Cornell University

The Third Indochina War and the Making of Present-Day Southeast Asia

Thursday, November 14, 2019 at 12:00pm to 1:30pm

Kahin Center
640 Stewart Ave, Ithaca, NY 14850, USA

Part of the Ronald and Janette Gatty series

Hoang Minh Vu, PhD Candidate, Department of History, Cornell University, Southeast Asia Program

My dissertation draws upon research in Vietnam’s National 
Archives Center III, Ministry of Foreign Affairs Archives, the 
National Library, and the Military Library; the Cambodian National 
Archives; the British National Archives; the American National 
Archives Center II; the Ford, Carter, Reagan, and Clinton Presidential 
Libraries; the French Ministry of Foreign Affairs Archives; Cornell 
University's extensive collections on East and Southeast Asian texts, 
particularly its Chinese, Vietnamese, and Cambodian collections; the 
Australian National Archives; as well as numerous interviews. I argue 
that in the aftermath of the Second Indochina War (Vietnam War) in 
1975, Vietnam’s efforts to integrate itself into the economic fabric 
of the non-Communist global market were met with enthusiasm by the 
Association of Southeast Asian Nations (ASEAN) and rekindled hopes of 
regional integration for the first time since the arrival of the Cold 
War in the region in the 1950s. But this nascent regionalism was 
interrupted by the outbreak of the Third Indochina War following a 
series of misunderstandings and miscalculations between Vietnam, 
China, and the Khmer Rouge leadership, which led to a renewed 
political rupture between ASEAN and the Indochinese states. Yet, the 
process of resolving the Cambodian crisis itself united the ASEAN 
countries and solidified the norms and institutions that would later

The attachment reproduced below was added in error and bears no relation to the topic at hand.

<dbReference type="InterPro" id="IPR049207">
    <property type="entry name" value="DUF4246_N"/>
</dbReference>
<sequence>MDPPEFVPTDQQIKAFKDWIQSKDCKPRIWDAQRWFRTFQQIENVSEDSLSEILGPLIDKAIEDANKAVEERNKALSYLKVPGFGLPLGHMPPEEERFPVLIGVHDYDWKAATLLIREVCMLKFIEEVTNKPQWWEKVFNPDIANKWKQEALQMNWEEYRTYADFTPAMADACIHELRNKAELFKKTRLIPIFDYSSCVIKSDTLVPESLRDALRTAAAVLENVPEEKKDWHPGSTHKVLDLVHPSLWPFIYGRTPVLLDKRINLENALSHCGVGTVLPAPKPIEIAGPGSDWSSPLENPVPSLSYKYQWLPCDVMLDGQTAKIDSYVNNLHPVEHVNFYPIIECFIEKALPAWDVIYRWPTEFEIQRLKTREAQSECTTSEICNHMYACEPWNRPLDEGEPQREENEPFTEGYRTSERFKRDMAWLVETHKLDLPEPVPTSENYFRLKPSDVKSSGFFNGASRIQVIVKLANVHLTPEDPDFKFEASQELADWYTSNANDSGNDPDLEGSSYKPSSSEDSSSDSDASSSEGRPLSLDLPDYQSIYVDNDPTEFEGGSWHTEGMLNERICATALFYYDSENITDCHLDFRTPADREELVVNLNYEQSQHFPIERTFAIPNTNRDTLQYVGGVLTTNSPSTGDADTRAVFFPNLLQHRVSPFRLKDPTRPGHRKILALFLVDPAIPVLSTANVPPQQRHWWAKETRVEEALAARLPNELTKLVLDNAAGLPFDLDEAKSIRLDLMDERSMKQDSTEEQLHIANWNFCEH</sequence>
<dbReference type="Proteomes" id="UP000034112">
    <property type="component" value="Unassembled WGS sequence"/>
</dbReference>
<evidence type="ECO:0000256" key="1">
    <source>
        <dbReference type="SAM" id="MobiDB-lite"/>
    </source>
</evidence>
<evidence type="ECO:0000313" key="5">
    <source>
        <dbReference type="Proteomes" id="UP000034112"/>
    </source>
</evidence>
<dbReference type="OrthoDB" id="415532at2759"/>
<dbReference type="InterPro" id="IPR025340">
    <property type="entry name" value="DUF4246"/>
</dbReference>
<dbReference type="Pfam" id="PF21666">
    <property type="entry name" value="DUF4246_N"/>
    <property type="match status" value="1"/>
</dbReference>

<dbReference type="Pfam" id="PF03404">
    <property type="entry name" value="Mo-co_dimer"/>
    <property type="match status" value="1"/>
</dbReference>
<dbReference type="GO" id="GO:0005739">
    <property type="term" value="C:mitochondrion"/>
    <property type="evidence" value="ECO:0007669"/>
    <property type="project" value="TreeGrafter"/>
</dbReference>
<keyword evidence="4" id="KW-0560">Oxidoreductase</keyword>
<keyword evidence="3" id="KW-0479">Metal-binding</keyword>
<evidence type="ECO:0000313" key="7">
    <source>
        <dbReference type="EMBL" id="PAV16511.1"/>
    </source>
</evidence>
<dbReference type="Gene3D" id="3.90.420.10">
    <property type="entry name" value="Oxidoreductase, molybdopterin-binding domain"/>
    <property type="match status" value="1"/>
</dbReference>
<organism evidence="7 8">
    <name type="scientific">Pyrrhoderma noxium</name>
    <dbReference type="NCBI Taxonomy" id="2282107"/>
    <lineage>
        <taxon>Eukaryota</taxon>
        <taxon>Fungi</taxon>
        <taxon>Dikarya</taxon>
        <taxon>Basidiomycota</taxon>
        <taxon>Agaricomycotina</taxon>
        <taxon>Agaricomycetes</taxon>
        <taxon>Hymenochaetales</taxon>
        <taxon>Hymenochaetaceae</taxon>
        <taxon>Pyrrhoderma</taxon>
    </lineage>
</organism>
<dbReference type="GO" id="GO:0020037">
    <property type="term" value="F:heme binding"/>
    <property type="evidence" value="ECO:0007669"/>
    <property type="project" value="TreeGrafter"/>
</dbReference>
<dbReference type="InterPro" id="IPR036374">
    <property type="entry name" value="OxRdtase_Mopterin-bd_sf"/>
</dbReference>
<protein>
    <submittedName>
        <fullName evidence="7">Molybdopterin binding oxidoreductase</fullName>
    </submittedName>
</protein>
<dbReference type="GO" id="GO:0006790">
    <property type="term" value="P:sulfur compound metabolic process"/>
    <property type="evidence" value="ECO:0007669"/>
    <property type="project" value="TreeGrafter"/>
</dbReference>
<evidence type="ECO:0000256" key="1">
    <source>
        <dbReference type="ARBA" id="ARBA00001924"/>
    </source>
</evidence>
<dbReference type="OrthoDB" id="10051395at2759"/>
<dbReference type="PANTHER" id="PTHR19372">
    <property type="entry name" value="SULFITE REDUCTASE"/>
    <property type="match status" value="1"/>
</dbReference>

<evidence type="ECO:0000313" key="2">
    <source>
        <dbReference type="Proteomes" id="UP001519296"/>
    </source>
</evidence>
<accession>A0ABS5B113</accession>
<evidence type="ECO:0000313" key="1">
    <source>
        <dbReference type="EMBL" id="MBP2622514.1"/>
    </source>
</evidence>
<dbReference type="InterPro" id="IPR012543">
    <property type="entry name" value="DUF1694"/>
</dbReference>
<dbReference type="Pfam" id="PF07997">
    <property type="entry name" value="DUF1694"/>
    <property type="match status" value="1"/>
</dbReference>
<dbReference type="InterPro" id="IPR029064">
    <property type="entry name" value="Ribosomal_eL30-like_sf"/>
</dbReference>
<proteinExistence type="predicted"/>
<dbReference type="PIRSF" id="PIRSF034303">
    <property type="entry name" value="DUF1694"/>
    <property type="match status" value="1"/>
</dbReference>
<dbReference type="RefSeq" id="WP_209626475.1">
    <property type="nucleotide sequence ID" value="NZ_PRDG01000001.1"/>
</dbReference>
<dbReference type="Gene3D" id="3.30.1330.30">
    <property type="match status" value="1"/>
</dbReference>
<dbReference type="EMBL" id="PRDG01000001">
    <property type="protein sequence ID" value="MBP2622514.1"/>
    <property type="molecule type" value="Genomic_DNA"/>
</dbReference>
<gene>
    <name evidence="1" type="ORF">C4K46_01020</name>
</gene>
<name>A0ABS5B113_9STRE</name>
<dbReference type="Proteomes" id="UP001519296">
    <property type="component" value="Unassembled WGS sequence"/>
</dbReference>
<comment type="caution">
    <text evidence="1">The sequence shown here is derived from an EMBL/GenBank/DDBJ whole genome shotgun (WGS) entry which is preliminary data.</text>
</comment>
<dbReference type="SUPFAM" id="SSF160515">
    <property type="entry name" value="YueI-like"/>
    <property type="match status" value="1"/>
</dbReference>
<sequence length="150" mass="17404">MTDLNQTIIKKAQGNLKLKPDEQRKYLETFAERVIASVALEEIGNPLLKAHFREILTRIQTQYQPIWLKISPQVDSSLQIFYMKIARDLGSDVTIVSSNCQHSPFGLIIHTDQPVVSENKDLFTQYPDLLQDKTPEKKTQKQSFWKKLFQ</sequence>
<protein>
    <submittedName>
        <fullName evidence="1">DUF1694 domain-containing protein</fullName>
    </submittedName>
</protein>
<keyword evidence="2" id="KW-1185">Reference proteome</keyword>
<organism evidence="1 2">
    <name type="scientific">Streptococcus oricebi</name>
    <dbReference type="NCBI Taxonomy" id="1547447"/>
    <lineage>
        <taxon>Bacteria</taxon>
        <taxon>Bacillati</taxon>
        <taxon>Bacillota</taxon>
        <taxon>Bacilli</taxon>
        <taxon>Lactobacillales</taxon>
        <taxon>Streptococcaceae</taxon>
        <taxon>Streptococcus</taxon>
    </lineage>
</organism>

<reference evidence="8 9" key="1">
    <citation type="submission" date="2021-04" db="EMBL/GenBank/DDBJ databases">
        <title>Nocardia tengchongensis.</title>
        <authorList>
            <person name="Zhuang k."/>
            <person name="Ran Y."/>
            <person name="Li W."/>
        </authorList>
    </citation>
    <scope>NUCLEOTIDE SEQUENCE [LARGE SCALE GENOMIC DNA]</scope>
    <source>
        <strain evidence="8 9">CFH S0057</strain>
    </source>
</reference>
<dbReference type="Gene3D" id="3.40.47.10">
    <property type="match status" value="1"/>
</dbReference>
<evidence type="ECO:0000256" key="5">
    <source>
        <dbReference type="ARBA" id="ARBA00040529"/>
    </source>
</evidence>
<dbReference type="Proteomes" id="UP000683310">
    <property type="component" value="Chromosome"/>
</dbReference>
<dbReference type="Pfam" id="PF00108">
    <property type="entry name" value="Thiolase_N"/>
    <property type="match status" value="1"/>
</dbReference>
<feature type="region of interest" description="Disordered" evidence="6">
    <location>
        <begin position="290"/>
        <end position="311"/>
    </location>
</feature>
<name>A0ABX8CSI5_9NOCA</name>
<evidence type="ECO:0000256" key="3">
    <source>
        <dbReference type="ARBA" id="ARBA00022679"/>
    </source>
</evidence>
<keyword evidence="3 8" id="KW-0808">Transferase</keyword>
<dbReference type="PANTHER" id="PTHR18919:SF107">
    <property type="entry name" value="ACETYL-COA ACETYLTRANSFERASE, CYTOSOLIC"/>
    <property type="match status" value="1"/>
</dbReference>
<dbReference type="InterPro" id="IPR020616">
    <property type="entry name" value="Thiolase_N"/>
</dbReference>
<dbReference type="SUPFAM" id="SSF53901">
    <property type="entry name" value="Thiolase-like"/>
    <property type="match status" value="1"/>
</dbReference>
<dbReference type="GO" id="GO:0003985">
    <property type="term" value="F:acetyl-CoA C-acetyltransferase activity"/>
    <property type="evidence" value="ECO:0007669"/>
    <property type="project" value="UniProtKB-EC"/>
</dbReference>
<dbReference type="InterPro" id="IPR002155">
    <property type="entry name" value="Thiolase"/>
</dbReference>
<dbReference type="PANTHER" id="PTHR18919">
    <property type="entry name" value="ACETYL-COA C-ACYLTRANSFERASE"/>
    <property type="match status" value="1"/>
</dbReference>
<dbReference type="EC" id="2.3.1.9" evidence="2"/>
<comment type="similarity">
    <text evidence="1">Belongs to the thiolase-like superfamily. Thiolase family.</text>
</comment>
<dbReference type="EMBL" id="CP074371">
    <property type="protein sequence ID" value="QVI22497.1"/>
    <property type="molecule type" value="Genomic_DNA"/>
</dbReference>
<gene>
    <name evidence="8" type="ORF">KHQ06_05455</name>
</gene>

allow for the revival of a more robust regional integration after the 
war. My narrative highlights the role of epistemic communities in 
helping the Indochinese states redefine their national interests and 
policies in a period of crisis, resulting in ASEAN’s rapid post-Cold 
War enlargement and transformation into the indispensable host of the most important Asia-Pacific security and economic fora. In situating 
my work at the intersection between the International Relations debate on the nature and driving force of regionalism and the historical 
debates surrounding the Cambodian Genocide and the Third Indochina War, I hope my research will attract a wide audience of scholars, 
practitioners, and the interested public. 

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Event Type

Lecture

Departments

Mario Einaudi Center for International Studies, Southeast Asia Program, Cornell China Center, History

Contact E-Mail

seap@cornell.edu

Contact Name

James Nagy

Contact Phone

6072552378

Speaker

Hoang Minh Vu

Speaker Affiliation

Cornell University, Southeast Asia Program

Open To

Public

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